Armed Force Tribunal: Justice S.V.S. Rathore and Air Marshal BBP Sinha (Member) partly allowed an application to consider applicant’s disability as aggravated by military service. The applicant filed a petition for grant of disability pension with a delay of 09 years, 09 months and 09 days. He was commissioned fully fit as an officer in the Indian Army in 1972 and was discharged from service in low medical category in 1997. The Release Medical Board (RMB) assessed his disabilities (i) I.H.D. ICDN 411 (CAD) at 11-14% for two years and (ii) Ankylosing Spondylitis at 11-14% for two years, composite assessment at 20% for two years as neither attributable to nor aggravated (NANA) by military service. Therefore, his disability pension claim was rejected. The respondents contended that the applicant approached the Tribunal after a gap of 20 years and such inordinate delay cannot be condoned. The Tribunal rejected this contention of the respondents primarily because the pension is a recurring cause of action. They further contended that disabilities of the applicant have been regarded as NANA by the RMB, hence the applicant is not entitled to disability pension. They further submitted that an incumbent is granted disability pension when invalidated out of service on account of a disability which is attributable to or aggravated by military service and is assessed at 20% or over. On the other hand, the applicant argued that he had picked up these diseases due to stress and strain of service.
The Tribunal went on answering as to whether the disabilities of the applicant are attributable to or aggravated by military service? The Tribunal relied on Dharamvir Singh v. Union of India, (2013) 7 SCC 316 to address the law on attributability/aggravation of a disability where the Supreme Court took note of the provisions of the Pensions Regulations, Entitlement Rules and the General Rules of Guidance to Medical Officers to sum up the current legal position. ‘Ankylosing Spondylitis’ is an inflammatory disease which, over time, can cause some of the vertebrae in the spine to fuse resulting in a hunched-forward posture. This disease has no known specific cause, though genetic factors seem to be involved. Since the cause of the disease is not clearly known and there is no mention of genetic loading in RMB, therefore, the Tribunal gave the benefit of doubt in favour of the applicant.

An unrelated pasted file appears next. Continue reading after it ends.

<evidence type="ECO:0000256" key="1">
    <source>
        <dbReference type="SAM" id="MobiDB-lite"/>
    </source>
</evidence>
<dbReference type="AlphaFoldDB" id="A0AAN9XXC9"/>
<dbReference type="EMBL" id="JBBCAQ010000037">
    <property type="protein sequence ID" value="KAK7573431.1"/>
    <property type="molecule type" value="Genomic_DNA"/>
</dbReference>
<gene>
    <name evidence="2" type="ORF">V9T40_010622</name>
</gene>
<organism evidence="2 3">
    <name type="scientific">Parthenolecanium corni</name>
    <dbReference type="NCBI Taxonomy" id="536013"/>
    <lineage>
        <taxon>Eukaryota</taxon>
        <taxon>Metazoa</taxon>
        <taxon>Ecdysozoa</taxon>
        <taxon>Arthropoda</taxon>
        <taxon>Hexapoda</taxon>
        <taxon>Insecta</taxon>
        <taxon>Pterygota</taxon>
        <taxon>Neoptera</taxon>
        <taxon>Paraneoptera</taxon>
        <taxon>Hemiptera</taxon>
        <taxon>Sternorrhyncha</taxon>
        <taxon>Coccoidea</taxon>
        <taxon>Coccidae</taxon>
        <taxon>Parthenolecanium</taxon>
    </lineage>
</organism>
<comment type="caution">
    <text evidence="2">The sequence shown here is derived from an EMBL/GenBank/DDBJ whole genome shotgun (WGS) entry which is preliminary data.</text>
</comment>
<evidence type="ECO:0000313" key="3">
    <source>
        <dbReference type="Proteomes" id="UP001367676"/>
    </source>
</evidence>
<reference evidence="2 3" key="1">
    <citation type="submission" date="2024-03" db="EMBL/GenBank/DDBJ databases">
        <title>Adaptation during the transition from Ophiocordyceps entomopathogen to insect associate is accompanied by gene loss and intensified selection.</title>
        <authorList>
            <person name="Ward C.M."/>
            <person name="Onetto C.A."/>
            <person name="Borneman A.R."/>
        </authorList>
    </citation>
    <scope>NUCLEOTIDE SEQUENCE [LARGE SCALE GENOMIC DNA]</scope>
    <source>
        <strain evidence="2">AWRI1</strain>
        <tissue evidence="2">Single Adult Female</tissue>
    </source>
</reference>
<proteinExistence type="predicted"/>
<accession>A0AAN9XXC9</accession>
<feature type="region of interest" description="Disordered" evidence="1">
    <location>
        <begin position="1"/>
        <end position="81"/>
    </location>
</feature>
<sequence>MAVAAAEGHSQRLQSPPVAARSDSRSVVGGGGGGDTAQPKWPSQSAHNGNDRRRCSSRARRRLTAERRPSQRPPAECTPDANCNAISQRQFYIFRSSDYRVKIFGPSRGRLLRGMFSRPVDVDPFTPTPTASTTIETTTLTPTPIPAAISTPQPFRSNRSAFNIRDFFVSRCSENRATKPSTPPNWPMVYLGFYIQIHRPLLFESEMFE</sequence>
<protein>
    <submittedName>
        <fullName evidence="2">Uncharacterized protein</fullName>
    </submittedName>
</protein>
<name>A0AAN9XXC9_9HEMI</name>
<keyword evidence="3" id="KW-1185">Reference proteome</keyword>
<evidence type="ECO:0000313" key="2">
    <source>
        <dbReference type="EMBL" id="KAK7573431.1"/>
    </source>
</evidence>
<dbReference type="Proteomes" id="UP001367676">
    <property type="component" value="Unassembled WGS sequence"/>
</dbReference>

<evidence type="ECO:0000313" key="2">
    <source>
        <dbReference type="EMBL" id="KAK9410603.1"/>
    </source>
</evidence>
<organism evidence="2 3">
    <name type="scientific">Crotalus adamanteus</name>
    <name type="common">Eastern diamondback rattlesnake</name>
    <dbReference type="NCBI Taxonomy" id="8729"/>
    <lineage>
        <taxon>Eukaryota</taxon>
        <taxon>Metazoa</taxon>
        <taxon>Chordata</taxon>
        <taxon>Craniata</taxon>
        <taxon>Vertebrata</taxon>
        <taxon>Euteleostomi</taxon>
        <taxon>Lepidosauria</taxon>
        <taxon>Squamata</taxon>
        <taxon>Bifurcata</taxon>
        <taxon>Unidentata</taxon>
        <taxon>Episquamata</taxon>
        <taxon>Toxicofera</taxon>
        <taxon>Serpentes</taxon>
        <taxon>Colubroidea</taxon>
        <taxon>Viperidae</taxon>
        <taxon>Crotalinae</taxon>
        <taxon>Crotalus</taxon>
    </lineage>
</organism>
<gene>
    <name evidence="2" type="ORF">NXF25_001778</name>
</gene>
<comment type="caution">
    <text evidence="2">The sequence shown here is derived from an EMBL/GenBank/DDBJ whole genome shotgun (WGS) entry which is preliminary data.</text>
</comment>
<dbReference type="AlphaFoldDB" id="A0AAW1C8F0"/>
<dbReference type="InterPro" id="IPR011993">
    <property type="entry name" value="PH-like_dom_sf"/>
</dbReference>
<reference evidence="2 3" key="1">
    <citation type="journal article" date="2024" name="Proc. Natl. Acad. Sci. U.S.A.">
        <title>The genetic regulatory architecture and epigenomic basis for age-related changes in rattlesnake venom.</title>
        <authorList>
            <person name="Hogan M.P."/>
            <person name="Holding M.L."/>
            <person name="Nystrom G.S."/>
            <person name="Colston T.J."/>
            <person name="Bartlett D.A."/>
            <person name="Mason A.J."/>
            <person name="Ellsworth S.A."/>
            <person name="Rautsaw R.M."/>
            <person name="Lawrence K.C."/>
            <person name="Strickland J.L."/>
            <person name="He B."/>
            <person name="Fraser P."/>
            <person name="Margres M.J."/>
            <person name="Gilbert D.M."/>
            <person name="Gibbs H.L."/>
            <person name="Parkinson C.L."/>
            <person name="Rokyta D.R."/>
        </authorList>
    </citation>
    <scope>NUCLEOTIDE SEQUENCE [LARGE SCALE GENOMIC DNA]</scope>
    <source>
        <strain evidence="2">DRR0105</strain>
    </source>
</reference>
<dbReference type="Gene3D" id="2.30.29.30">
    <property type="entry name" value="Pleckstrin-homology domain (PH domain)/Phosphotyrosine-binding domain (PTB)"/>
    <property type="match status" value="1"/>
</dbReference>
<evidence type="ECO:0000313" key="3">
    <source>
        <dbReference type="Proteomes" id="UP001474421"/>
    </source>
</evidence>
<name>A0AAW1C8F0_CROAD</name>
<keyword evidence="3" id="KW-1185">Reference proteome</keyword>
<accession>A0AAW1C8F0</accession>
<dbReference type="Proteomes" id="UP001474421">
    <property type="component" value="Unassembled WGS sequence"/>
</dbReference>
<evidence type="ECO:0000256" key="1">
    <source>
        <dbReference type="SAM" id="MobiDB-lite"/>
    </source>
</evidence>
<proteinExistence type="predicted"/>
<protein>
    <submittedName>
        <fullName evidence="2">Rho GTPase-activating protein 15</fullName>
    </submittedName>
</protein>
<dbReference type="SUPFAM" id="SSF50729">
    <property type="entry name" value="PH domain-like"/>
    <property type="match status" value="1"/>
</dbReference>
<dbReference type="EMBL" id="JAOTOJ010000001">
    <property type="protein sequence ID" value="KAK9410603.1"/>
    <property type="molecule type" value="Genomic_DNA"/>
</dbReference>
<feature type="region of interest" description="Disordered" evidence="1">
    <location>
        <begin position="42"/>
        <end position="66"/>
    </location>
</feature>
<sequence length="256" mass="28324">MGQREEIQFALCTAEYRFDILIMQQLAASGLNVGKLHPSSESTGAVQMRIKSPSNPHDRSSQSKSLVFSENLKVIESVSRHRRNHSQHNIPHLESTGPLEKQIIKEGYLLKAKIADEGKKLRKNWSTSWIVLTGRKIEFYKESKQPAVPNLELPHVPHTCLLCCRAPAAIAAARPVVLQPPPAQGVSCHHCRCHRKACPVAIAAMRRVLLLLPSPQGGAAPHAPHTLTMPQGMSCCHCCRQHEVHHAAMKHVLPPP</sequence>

The Tribunal held that the RMB had denied attributability/aggravation to the applicant only by endorsing a cryptic sentence that his disability is not connected with military service and that the disabilities of the applicant should be considered as aggravated by military service. The applicant was held entitled to 20% disability element (composite) for both the disabilities for two years after discharge which would round off to 50%. However, the Supreme Court in the case of Shiv Dass v. Union of India, (2007) 9 SCC 274 held that arrears of disability pension are to be restricted to three years prior to filing of the application if the same has been filed belatedly and the delay is condoned. Since the applicant approached the Tribunal after a gap of more than 09 years, he was not entitled to any arrears due to the law of limitations.[DS Jasrotia v. Union of India, O.A. No. 118 of 2018, decided on 15-07-2019]